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Visitors to Armenia are confronted by the country's history everywhere they look and not just in the prehistoric sites or splendid medieval monasteries that are a major attraction of Armenia for most visitors. Interestingly, the oldest surviving building in the country, at Garni, looks Greek rather than Armenian and quite different from any other; that there are no Roman remains; that the old churches and monasteries were built within certain very restricted time periods interspersed with long periods from which nothing seems to have survived; that different foreign influences seem to have been significant at different epochs. Visitors will also see everywhere signs written in a distinctive and unique alphabet, the use of which is a large factor in determining what it means to be Armenian. Beginning to make sense of all this jumble of impressions necessitates gaining some understanding of Armenia's long and varied history.

During this history there were periods of independence as an Armenian nation, though often with the nation divided into separate kingdoms because of internal struggles for supremacy by individual families. These periods were separated by much longer spells of foreign rule, by a whole host of different peoples at different times. The 20th-century regaining of independence after centuries of foreign rule, briefly at first from 1918 to 1920 but then lastingly since 1991.

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Armenia was split nearly in half when Russia stopped conquering the region to turn its attentions toward Europe. The western half remained under Turkish control. However, the part that was under Russian control looked as though it would prosper under czarist Russia. This new Armenia was inhabited by a large number of people with Russian roots and allegiances so Russia gave it a favored status. Industry was brought in and people were educated. In large part, Russia turned to Armenia as the leader and central figure of its lands south of the Caucasus Mountains. This became a double-edged sword for both Russia and Armenia. On one hand, Russia was creating a more literate Armenia with loyalties to Russo-European culture. On the other hand, as Armenians became more literate, they started to conceive of themselves as separate from Russia. Add to this a concern among the Turks that Armenians were disregarding their Muslim roots. “The Armenians themselves changed dramatically in the mid-nineteenth century.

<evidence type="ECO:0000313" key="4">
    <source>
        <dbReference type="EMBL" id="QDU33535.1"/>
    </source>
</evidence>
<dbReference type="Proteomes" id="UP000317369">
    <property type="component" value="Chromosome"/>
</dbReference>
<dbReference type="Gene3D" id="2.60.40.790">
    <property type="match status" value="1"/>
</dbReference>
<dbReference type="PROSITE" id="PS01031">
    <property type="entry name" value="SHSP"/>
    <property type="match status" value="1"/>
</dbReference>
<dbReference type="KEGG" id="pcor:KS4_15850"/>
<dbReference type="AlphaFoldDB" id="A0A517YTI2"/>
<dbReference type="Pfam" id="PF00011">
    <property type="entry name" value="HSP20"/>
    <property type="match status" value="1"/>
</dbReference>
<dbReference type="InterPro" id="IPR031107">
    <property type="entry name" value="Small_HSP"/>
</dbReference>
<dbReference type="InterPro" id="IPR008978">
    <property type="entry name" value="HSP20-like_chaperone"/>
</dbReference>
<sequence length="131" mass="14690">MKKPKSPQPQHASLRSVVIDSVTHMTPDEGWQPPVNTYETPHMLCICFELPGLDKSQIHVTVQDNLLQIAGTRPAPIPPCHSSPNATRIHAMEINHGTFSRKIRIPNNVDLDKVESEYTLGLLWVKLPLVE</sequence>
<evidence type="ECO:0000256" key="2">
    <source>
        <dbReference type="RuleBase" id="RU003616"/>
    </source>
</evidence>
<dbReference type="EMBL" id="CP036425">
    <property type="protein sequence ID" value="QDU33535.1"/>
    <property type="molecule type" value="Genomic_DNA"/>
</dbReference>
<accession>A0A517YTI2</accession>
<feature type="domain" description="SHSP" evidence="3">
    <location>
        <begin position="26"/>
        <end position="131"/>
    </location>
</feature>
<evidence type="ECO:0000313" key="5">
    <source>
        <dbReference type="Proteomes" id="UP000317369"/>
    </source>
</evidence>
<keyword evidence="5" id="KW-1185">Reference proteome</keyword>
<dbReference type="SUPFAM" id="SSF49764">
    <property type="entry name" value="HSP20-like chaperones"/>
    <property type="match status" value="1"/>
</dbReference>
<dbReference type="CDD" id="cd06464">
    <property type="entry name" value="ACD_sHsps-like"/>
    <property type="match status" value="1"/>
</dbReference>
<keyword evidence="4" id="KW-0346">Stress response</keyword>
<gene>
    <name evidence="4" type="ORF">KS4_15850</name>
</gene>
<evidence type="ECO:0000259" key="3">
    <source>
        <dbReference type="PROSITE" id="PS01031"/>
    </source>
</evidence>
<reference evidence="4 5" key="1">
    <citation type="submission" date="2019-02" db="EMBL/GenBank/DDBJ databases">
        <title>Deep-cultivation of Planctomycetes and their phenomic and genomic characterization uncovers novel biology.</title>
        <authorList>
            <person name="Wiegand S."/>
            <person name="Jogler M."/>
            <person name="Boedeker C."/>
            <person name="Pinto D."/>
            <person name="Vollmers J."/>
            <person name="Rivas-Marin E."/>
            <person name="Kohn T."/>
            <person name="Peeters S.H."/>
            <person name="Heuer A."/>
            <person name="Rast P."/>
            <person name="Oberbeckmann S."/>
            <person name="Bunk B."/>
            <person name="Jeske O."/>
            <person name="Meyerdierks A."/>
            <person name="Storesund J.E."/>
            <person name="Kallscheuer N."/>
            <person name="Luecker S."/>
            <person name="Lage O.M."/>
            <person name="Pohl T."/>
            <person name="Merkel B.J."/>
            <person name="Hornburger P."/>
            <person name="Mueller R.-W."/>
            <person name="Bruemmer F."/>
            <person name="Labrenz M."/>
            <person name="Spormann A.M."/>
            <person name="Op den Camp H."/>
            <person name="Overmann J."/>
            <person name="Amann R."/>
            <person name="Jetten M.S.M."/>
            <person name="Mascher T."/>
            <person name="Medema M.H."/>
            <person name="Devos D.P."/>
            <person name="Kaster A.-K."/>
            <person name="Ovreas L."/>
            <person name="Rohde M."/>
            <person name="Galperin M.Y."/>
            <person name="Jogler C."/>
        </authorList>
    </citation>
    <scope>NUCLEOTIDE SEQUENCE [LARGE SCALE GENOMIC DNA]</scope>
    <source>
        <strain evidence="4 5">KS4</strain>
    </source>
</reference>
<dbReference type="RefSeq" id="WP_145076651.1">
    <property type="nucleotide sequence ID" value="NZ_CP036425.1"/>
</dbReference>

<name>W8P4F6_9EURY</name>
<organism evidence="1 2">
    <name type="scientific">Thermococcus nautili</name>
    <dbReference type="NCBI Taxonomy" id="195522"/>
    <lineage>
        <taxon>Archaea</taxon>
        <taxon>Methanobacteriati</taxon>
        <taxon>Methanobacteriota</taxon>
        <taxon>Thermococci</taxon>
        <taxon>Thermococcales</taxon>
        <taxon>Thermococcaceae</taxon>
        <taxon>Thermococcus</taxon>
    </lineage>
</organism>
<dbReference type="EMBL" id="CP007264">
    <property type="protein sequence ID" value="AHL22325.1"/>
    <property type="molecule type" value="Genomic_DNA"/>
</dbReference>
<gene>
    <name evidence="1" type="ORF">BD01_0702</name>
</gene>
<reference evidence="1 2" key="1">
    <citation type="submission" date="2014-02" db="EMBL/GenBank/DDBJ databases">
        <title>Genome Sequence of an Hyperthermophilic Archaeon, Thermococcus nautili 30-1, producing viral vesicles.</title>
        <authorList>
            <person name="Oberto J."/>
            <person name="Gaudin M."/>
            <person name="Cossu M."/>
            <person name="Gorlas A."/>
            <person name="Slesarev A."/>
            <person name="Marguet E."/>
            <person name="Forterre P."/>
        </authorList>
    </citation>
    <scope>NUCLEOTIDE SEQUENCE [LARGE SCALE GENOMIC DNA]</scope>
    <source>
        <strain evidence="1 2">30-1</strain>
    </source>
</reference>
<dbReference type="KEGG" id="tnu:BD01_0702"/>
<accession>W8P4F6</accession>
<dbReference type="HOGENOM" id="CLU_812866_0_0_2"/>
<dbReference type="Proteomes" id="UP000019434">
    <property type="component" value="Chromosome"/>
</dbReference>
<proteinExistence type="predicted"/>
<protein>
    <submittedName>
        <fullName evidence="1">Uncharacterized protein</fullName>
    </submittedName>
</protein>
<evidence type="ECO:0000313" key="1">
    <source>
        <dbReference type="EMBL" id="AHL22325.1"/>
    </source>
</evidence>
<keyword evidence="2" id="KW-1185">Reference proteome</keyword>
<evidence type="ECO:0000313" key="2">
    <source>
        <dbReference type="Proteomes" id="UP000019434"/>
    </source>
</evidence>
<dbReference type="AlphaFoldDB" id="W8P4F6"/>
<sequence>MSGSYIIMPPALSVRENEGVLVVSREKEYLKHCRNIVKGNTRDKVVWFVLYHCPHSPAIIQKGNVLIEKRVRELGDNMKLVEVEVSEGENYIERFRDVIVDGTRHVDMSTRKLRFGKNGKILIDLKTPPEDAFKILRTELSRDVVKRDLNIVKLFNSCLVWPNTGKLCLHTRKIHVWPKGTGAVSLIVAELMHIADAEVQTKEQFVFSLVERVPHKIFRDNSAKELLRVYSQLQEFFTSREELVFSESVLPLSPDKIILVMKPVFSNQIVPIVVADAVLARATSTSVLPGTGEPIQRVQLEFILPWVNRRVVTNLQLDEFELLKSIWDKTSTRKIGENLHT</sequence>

An intellectual awakening influenced by Western and Russian ideas, a new interest in Armenian history, and an increase in social interaction created a sense of secular nationality among many Armenians. Instead of conceiving of themselves solely as a religious community, Armenians—especially the urban middle class—began to feel closer kinship with Christian Europe and greater alienation from the Muslim peoples among whom they lived.” Armenian leaders began to wonder if reform would come to the Russian Empire. As a result, in 1878, Armenian delegates appeared at the Congress of Berlin, where the European powers were negotiating the disposition of Ottoman territories after the defeat of the Ottoman Empire in the Russo-Turkish war. Armenian requests for European protection at this event were unrewarded, but the delegates did plant the seed for discussions about “the Armenian question” in later diplomatic events between Russia and Europe. By the end of the 19th century, “the Armenians’ tendency toward Europeanization antagonized Turkish officials and encouraged their view that Armenians were a foreign, subversive element in the sultan’s realm.” Armenians attempted a revolution between 1894 and 1897 to gain independence from Ottoman rule. Russians also were becoming suspect of Armenians. In 1903, Armenian churches and schools were closed and church property was confiscated. Armenians were massacred in several towns and cities in 1905, and 52 Armenian nationalist leaders in Russia were tried en masse for underground activities in 1912.

The Armenian population that remained in the Ottoman Empire after the 1895–97 massacres supported the 1908 revolution of the Committee of Union and Progress, better known as the Young Turks, who promised liberal treatment of ethnic minorities. However, after its revolution succeeded, the Young Turk government plotted elimination of the Armenians, who were a significant obstacle to the regime’s evolving nationalist agenda. By 1917, fewer than 200,000 Armenians remained in Turkey. Although Armenians claim this was an act of attempted genocide, the Turks blame the deaths on famine and problems related to World War I. Whatever the reason, this loss of population shifted the center of the Armenian population from the heartland of historical Armenia to the relatively safer eastern regions held by the Russians. Tens of thousands of refugees fled to the Caucasus with the retreating Russian armies after World War I, and the cities of Baku and Tbilisi filled with Armenians from Turkey. Between 1915 and 1917, Russia occupied virtually the entire Armenian part of the Ottoman Empire.